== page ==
09:00 on the Champs-Éelysée. The City of Paris is just waking after a hot summer Saturday night. I opted to stroll the 30 minutes from my hotel to the venue of the most famous ending to any bike race in the world. Along the way I saw the usual combination of summer sights. A few stragglers making their way home from what would appear to be a pretty good Saturday night. Dog walkers taking pooch a pied. Park runners covered in sweat. There is a dude meditating alone on the grass. And various other people like me searching for a non-French coffee and a bite to eat, to set me up for a monster day ahead.
I make my way on to the hallowed cobblestones of 'the Champs'. These are not exactly the massive horrible jaggedy pavé slabs of the Paris-Roubaix. Much more ornate and ordered, but still, I don't think I'd fancy them after 3 weeks and 3,000KM. And as many of you know very well, the long and immaculately straight road is far from flat, the run-in to the finish line heads steadily uphill in the direction of the Arc de Triomphe. Okay, Mont Blanc ot the Col de la Colombiére it is not, but it definitely ain't flat. As I step into the middle of the road I see a little bunch of riders heading towards me. As they get closer my honed UCI Pro-Tour team kit identification skills kick immediately into action. It's BMC I correctly deduce. And sat in the middle of this little gaggle of sponsors and VIPs is old bumchin himself - Cadel Evans.
Even at this early hour the place is buzzing. Seemingly hundreds of Chinese tourists, not necessarily cycling tourists, are congregating in front of the Arc de Triomphe - much to the annoyance of the Gendarmerie - who quickly flood the area with bodies and usher all tourists quickly and efficiently away. It's amazing how quickly the general public can move when a copper casual pats the sidearm on his belt with the palm of his hand. This road is now officially closed.
I nonchalantly take out my Official ASO media pass and wave it Dirty Henri - but he's not having any of it. I take the hint and do one back down the gentle slope in the direction of the finish line. On my way I encounter the technicians installing the intermediate sprint paraphernalia and the guys who are installing all the hundreds upon hundreds of metres of barrier branding at the side of the route. This, I know from bitter experience, is one bitch of a job. But I'm not sure Škoda paid millions for these brain-donars to put their logos behind a bus stop ...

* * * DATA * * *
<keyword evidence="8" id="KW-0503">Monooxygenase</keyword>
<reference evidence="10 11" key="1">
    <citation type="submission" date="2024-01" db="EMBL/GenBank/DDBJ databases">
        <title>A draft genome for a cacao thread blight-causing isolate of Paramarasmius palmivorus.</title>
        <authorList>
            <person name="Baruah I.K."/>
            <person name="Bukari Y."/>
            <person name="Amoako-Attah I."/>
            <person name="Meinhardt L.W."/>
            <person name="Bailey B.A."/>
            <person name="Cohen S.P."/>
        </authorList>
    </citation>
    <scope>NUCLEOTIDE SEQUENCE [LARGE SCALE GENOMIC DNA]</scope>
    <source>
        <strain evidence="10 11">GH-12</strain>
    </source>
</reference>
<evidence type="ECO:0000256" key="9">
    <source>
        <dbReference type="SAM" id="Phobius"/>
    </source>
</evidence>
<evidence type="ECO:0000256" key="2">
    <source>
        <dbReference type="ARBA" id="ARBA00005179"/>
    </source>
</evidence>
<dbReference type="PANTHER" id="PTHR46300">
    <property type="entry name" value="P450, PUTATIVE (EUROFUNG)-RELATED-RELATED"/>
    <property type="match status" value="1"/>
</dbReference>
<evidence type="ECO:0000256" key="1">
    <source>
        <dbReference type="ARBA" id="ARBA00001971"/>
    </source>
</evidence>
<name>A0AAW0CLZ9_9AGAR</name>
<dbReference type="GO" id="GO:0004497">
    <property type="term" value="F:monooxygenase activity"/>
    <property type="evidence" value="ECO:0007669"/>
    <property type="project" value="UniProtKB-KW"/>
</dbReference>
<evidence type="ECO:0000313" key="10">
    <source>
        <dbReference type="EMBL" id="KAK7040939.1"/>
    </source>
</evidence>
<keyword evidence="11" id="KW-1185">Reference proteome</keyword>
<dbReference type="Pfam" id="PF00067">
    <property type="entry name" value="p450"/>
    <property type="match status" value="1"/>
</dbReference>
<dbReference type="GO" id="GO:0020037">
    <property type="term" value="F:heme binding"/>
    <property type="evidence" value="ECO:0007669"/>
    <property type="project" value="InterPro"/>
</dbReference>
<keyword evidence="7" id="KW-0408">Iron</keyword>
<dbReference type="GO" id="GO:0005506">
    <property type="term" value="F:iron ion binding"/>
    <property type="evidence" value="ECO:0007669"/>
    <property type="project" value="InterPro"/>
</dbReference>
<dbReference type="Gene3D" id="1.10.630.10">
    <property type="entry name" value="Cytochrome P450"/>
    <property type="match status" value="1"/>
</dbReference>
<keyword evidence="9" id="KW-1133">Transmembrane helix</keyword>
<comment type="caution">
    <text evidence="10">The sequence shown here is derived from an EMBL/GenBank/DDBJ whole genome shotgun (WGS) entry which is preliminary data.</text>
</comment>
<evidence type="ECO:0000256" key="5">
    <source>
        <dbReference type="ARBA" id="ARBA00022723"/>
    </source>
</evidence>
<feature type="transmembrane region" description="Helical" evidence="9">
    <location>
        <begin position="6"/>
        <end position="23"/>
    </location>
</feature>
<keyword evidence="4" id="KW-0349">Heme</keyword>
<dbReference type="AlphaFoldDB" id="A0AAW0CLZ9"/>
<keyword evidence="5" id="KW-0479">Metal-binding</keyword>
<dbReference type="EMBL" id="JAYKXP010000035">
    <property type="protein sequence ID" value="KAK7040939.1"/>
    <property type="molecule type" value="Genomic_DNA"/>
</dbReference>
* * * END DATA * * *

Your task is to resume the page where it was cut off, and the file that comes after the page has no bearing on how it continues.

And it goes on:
Still, the atmosphere is building and the accents are predominantly English language - Brits, Americans and Aussies are dotted around everywhere. If anything the locals are perhaps conspicuous by their absence. Perhaps they are blasé, having seen it all before. Maybe they've skipped town to avoid the influx of clueless tourists clogging up their streets. Or maybe they are just totally streetwise and appreciate that despite the fact there are people sat in chairs claiming their spot by the barriers already, the race will not arrive on these streets for another 9 (yes NINE) whole earth hours.
I've taken refuge in a café to get this uploaded. Re-fuelled and ready to explore a bit more I'm heading back out there to see what I can find. Will try and upload a few more photos before the big boys arrive. A bientôt mon amis.
We are following the fortunes of young racing cyclist Evie Field, in her first season as a junior for JRC-Interflon Race Team. In this month's edition of her blog she takes time to look back on the season so far, as training racing and high school exams all collide at the same time...
We are following the fortunes of young cyclist Evie Field, in her first season racing as a junior for JRC-Interflon Race Team. In Part 1 Evie told us about the transition from club to national level racing. In Part 2 of her blog she gives us a peak inside the team training camp which took place in the cycling Mecca that is Girona.